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Preparation of a Non-Cardiomyocyte Cell Suspension for Single-Cell RNA Sequencing from a Post-Myocardial Infarction Adult Mouse Heart

Published: February 3, 2023 doi: 10.3791/64290
* These authors contributed equally


Myocardial infarction (MI) is one of the most common cardiovascular diseases, with increasing mortality worldwide. Non-cardiomyocytes account for more than half of the total cardiac cell population, and they contribute to adaptive compensations upon myocardial injury, including inflammatory responses, tissue repair, and scar formation. To study the post-MI cardiac microenvironment, single-cell RNA sequencing (scRNA-seq) is widely used to identify different cardiac cell types and intercellular communications. Among the procedures of scRNA-seq sample preparation, preparing the cell suspension is one of the most critical steps, because the cell viability can affect the quality of the scRNA-seq results. Therefore, we designed an experimental protocol for preparing a non-cardiomyocyte cell suspension from post-MI mouse hearts with an extra focus on improving the cell viability by choosing mild digestive enzymes, controlling the digestion time, and applying fluorescence-activated cell sorting (FACS). Finally, we isolated CD45+ cells from the non-cardiomyocyte cell suspension obtained through this protocol, and then we performed scRNA-seq.


Myocardial infarction (MI) is one of the most common cardiovascular diseases, and its mortality increasing throughout the world1. MI is caused by an insufficient blood supply to the surrounding myocardium, which can be a result of a coronary artery blockage that occurs with atherosclerotic plaque rupture. Although percutaneous coronary intervention (PCI) has reduced the mortality rates of acute MI patients, the high prevalence of heart failure post MI remains a problem2. The key pathophysiology underlying post-MI heart failure is the body's compensatory response to cardiac injuries, which involves replacing the dead cardiac muscle with non-contractile fibrotic scars. These adaptive responses significantly rely on local inflammation mediated by the interactions between multiple cell types and cardiac tissue cells, and this inflammation is now considered as a potential therapeutic target to reduce fibrotic scar formation and, thus, protect against post-MI heart failure3,4. Interestingly, the microenvironment at the infarction site experiences a time-dependent transition in the infiltrating cell types and functions at different stages of MI1,5. Many studies have shown that non-cardiomyocytes (e.g., immune cells, fibroblasts, and endothelial cells) play central roles in post-MI inflammation and tissue repair5,6. In recent years, single-cell sequencing has been widely used as a powerful tool for elucidating the involvements and functions of non-cardiomyocytes in the post-MI microenviroment7,8. This provides insights into the pathophysiology of post-MI injury and repair and the development of potential therapies against post-MI heart failure.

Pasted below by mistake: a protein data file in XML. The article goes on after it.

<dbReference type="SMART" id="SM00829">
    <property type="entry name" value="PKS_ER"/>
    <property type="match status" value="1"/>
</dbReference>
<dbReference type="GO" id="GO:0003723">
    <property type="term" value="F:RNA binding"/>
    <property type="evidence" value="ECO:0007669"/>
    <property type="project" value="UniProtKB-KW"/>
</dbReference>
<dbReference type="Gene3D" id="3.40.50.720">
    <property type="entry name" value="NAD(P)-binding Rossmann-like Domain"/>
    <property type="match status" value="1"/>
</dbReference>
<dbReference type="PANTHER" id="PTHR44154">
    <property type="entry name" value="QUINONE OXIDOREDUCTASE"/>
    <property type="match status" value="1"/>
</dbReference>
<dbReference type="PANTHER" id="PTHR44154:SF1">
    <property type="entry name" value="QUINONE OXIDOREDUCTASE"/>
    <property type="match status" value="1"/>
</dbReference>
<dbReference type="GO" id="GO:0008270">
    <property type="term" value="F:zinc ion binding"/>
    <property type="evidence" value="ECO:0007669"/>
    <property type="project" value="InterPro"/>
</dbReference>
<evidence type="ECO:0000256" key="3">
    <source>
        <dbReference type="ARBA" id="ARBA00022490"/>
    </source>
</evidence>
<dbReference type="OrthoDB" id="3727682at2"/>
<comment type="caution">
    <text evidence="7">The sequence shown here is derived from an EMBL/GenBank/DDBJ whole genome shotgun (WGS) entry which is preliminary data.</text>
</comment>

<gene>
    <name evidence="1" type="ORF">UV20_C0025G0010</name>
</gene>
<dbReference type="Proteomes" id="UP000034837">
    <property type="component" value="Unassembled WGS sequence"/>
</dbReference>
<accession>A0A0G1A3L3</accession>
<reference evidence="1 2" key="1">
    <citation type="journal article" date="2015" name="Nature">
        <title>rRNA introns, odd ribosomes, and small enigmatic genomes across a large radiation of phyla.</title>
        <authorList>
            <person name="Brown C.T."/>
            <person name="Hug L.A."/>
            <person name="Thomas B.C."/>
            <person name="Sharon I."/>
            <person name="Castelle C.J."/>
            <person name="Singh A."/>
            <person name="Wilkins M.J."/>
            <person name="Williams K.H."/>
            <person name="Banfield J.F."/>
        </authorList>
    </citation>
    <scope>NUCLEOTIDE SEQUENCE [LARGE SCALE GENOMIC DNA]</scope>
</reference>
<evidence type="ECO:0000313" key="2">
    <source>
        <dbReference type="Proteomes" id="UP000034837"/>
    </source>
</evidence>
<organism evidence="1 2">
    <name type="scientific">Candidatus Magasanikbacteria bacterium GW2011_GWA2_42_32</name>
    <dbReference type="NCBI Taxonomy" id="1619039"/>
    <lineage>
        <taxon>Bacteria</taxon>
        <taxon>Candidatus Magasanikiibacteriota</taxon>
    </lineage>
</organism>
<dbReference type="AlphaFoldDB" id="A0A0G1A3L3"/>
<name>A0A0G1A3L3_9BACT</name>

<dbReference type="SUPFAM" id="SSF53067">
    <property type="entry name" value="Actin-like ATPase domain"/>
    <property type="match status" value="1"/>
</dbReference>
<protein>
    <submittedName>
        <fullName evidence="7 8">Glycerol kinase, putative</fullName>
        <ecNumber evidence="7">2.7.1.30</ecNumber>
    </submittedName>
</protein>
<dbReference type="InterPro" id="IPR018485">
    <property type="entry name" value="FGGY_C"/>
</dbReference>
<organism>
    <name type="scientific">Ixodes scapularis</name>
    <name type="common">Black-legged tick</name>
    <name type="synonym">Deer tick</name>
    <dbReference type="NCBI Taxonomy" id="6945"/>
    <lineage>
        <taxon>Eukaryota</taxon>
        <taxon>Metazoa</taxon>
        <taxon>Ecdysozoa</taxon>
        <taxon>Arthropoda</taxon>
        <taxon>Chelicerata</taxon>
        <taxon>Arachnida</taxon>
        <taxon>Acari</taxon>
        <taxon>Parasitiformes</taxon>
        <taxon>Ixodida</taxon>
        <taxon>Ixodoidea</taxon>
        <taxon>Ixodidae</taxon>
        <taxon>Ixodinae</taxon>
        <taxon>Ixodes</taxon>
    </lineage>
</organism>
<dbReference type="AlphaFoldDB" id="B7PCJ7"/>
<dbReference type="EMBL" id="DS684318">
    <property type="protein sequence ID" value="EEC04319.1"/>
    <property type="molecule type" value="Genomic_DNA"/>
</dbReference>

High-throughput RNA sequencing (RNA-Seq) is a technique used to study entire transcriptomes in great detail using next-generation sequencing (NGS)7,8,9. Recently, the development of scRNA-Seq has revolutionized the biomedical research field. Compared with conventional bulk sequencing, scRNA-Seq analyses gene expression profiles and transcriptional heterogeneity at the single-cell level7,8. This technique significantly promotes the research of the cellular pathophysiology of MI9,10 by identifying different circulating cell types in the post-MI microenvironment and uncovering the interaction between cardiomyocytes and non-cardiomyocytes. These findings further contribute to uncovering novel therapeutic targets for post-MI heart failure. In general, the scRNA-seq-based post-MI experiment includes three main sections: (1) the establishment of post-MI animal model; (2) the preparation of the cell suspension; and (3) sample sequencing and data analysis. Noticeably, preparing the cell suspension is the most critical step in the preparation of the scRNA-Seq experiment because the quality of the cell suspension determines the accuracy of the results.

This protocol is designed to extract a non-cardiomyocyte cell suspension from the post-MI cardiac tissue; significantly, the specific details for maintaining cell viability and resolution are included. Meanwhile, the equipment used in this protocol, such as surgical kits for mice, rodent ventilators, and centrifuges, can be found in most animal experiment centers and biomedical laboratories, and, thus, the experiment cost of this protocol is relatively low. Furthermore, if considering time points and sites of infarction as variables, this protocol can be applied to simulate a wide range of clinical scenarios, especially for the post-MI complications.